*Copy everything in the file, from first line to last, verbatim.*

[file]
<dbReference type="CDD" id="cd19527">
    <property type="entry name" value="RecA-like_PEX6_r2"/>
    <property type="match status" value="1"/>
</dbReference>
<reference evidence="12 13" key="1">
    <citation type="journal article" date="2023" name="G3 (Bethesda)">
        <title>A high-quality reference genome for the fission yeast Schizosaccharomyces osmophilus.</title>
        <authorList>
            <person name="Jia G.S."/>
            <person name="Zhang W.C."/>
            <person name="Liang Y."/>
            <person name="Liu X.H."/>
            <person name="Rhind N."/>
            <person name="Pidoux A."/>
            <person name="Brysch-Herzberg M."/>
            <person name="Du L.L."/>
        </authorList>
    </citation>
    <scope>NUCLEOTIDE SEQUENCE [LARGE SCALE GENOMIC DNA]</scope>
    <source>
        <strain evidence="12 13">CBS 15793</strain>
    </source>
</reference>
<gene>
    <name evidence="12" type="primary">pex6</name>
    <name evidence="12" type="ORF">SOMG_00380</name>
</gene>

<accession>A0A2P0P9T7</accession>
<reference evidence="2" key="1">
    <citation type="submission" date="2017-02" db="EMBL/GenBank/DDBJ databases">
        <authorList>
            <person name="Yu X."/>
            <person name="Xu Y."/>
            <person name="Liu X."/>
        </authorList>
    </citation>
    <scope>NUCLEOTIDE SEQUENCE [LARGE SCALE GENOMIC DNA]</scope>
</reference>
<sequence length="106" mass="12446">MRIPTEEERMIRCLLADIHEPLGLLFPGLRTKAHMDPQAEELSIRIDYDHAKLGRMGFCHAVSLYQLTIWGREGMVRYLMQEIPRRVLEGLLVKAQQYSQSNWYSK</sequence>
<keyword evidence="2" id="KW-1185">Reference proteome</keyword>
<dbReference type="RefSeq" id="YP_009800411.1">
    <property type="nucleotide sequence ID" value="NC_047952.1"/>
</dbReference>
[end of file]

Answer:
<dbReference type="CDD" id="cd19527">
    <property type="entry name" value="RecA-like_PEX6_r2"/>
    <property type="match status" value="1"/>
</dbReference>
<reference evidence="12 13" key="1">
    <citation type="journal article" date="2023" name="G3 (Bethesda)">
        <title>A high-quality reference genome for the fission yeast Schizosaccharomyces osmophilus.</title>
        <authorList>
            <person name="Jia G.S."/>
            <person name="Zhang W.C."/>
            <person name="Liang Y."/>
            <person name="Liu X.H."/>
            <person name="Rhind N."/>
            <person name="Pidoux A."/>
            <person name="Brysch-Herzberg M."/>
            <person name="Du L.L."/>
        </authorList>
    </citation>
    <scope>NUCLEOTIDE SEQUENCE [LARGE SCALE GENOMIC DNA]</scope>
    <source>
        <strain evidence="12 13">CBS 15793</strain>
    </source>
</reference>
<gene>
    <name evidence="12" type="primary">pex6</name>
    <name evidence="12" type="ORF">SOMG_00380</name>
</gene>

<accession>A0A2P0P9T7</accession>
<reference evidence="2" key="1">
    <citation type="submission" date="2017-02" db="EMBL/GenBank/DDBJ databases">
        <authorList>
            <person name="Yu X."/>
            <person name="Xu Y."/>
            <person name="Liu X."/>
        </authorList>
    </citation>
    <scope>NUCLEOTIDE SEQUENCE [LARGE SCALE GENOMIC DNA]</scope>
</reference>
<sequence length="106" mass="12446">MRIPTEEERMIRCLLADIHEPLGLLFPGLRTKAHMDPQAEELSIRIDYDHAKLGRMGFCHAVSLYQLTIWGREGMVRYLMQEIPRRVLEGLLVKAQQYSQSNWYSK</sequence>
<keyword evidence="2" id="KW-1185">Reference proteome</keyword>
<dbReference type="RefSeq" id="YP_009800411.1">
    <property type="nucleotide sequence ID" value="NC_047952.1"/>
</dbReference>